Gallery: Leo Gallery
Artist(s): Li Yiwen, Max Huckle, Wu Xihuang & Zhang Ning
Opening / Event Date: 27 Oct, 2022
Closing / End Date: 28 Feb, 2023
Date: October 29 – November 24, 2021
Venue: G07, The Galleria, 9 Queen’s Road Central, Hong Kong
TEKNOLUST: OBJECTOPHILIC FUTURES envisions a post-singularity utopia/dystopia in which humans interact with intelligences of their own creation on equal footing. The exhibition manifests multiple realms of existence: a fungible, physical space in Woaw Gallery on Queen’s Road, Hong Kong; EPOCH’s REPLICANTS, which digitally recreates the architecture of Woaw’s Queen’s Road location and surrounding neighborhood in a timeline with an alternate roster of artists; and a series of IRL, WOAW-situated portals that provide networks between tangible, spiritual, and virtual universes.
Before entering the physical gallery, Stephen Neidich’s The so-called blush response, 2021, is a set of kinetic curtains that serve as a welcome, or perhaps a warning, through the gallery windows. They open and close of their own volition, revealing, then obscuring, then revealing again the worlds that inhabit the space beyond. Nik Kosmas’ Collapse 4, 2021, is a female, sculptural human-android form that rises from the gallery floor, ascending into or being repelled from a metaphysical wormhole of L’s levitating spells. The time-traveling vessels are specifically programmed to block and ward off the birth and existence of the singularity—and to complete the dissolution and reversal of any multiversal trajectories that slipped through the cracks, along with a restoration of organic consciousness. Further on, Theodore Boyer has transformed the gallery walls into a starmap, delineating pathways to a multiverse of new realities: Nicolette Miskhan’s Luna, 2021, portrays a mermaid stretching herself into a yantra, at one with the moon; Hortensia Mi Kafchin depicts the black emptiness of space as masseur, caressing the mind and body of a willing woman until she merges as one with its cold embrace; Greg Ito’s tondo is a literal window to the grand finale of humanity itself.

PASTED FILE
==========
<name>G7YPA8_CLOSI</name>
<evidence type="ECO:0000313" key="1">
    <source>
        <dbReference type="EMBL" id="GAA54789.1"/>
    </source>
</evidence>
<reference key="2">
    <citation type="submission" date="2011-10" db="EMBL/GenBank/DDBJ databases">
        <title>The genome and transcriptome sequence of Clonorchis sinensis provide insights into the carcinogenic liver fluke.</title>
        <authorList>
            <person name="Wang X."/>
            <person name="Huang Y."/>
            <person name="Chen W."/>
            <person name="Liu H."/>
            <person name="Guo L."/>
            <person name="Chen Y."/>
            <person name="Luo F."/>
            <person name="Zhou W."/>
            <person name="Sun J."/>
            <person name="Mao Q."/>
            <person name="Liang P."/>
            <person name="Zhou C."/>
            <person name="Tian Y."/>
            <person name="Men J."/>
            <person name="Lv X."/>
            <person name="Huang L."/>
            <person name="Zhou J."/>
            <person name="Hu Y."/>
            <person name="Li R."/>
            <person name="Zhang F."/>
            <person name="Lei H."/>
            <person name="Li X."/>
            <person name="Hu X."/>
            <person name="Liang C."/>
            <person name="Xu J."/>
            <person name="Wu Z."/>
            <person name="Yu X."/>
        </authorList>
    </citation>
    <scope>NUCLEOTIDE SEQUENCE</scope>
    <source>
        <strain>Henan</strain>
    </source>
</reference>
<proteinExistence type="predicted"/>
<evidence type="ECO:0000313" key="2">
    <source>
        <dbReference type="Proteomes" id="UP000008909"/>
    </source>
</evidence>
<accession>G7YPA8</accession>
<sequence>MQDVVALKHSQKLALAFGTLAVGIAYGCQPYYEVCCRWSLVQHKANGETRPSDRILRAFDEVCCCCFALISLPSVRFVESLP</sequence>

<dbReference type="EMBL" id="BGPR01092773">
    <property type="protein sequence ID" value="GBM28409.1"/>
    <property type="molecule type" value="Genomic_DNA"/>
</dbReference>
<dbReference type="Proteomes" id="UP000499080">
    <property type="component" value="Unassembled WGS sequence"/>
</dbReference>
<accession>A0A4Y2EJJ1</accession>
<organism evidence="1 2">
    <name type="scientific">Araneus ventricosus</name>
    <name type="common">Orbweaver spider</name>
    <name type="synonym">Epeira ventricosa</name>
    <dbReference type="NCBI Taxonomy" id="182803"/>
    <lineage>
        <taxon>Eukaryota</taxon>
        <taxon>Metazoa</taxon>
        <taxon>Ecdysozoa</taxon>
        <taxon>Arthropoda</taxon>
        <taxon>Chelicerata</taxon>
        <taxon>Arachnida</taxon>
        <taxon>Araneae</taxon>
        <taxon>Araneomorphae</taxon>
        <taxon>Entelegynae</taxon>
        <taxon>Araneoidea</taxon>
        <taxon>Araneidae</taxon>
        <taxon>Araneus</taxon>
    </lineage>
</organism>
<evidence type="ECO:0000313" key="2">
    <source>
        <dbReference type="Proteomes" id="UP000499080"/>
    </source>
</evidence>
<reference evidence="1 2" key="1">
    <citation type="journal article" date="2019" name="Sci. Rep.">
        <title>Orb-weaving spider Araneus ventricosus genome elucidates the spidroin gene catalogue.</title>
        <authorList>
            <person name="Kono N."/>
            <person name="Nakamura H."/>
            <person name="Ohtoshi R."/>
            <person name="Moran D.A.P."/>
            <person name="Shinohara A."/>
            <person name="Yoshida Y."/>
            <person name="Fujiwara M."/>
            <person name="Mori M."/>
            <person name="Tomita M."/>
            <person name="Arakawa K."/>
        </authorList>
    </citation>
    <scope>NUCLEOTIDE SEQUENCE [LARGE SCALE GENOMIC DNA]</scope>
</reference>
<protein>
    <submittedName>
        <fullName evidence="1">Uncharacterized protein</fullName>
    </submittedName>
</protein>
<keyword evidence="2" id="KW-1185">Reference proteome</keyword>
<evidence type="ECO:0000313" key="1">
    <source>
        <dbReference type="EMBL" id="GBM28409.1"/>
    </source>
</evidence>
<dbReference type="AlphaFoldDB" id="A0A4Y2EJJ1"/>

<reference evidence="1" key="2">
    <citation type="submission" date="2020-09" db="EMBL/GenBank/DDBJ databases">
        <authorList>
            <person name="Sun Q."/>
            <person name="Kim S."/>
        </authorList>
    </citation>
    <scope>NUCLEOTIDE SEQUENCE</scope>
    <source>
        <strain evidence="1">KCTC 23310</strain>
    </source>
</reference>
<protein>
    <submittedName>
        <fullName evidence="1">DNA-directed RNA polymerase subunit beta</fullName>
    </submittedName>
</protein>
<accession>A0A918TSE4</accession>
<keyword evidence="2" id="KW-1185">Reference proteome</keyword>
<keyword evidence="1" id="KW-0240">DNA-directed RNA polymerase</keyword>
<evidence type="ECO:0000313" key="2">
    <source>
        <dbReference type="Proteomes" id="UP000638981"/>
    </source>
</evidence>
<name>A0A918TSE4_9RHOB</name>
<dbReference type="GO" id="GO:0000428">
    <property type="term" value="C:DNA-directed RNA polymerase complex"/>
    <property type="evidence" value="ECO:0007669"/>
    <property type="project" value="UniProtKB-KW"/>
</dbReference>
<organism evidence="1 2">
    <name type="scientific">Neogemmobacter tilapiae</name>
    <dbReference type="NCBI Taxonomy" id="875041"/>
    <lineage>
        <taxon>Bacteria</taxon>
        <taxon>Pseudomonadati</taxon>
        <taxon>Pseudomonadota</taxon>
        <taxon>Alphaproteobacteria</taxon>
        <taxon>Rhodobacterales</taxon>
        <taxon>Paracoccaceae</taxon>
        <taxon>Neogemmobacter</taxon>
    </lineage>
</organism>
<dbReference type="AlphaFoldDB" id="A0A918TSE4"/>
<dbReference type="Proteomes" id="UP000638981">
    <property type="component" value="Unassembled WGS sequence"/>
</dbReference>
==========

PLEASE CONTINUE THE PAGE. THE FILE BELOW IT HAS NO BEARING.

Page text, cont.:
Deeper in the environment, beyond the starmap, the corporeal and virtual integrate in a blackened room. Jennifer West’s Cat Clone Copy Hologram 1–3, 2021, which jerry-rig 16mm cat films hand-painted with ink and urine to be playable by current and future technologies, float above the walls on holofans alongside Dr. Woo’s Nothing the God of biomechanics wouldn’t let you into heaven for 1–7, 2021, a series of unique, digitally-rendered masks. Each of Woo’s pieces calls upon various movements in which disguises have maneuvered throughout history functionally, allegorically, and ritually, from Inuit ceremony to contemporary digital faces on Twitter and Reddit. Within the exhibition, each mask will be auctioned individually as NFTs. The winners will be presented with a choice: cash-in the token for a flesh-and-blood tattoo of the design from Woo within a year of the initial sale, upon which the token will be destroyed; or allow the work to exist as an avatar on the blockchain in perpetuity.
Both West and Woo’s pieces cross the uncanny valley into EPOCH’s REPLICANTS, which is projected in the blackened room and available universally through the world wide web. REPLICANTS is a virtual prophecy of the Queen’s Road of the future. It is devoid of people, populated only by machine and artistic energies. West’s Skyscraper Painted Hacker Cats, 2020–2021, alight the facade of a deserted building, a cryptic spin on the cryptokitties of today. Woo’s masks are indelibly marked on frozen and hanging cadavers/replacement body parts inside WOAW’s gallery space, perhaps as an oracle of what is to come for those who burn their tokens to have their bodies inked. Qianqian Ye + Tiare Ribeaux conjure A.A.G, 2021, a massive, transpacific godexx rising from the ocean, born from submarine fiber optic cables and a desire for connection. Katja Novitskova’s Approximation (Tyrell Owl), 2021, surveys the desolate scene from behind a storefront window. On the streets of REPLICANTS, the owl’s status as approximation is irrelevant—it is as authentic as anything else.
In TEKNOLUST: OBJECTOPHILIC FUTURES, there is no segregation between electric and organic sheep. It is a blueprint, a guide, and a cautionary tale of existing futures in which we shed our skin suits and upload the collective consciousness to new frontiers.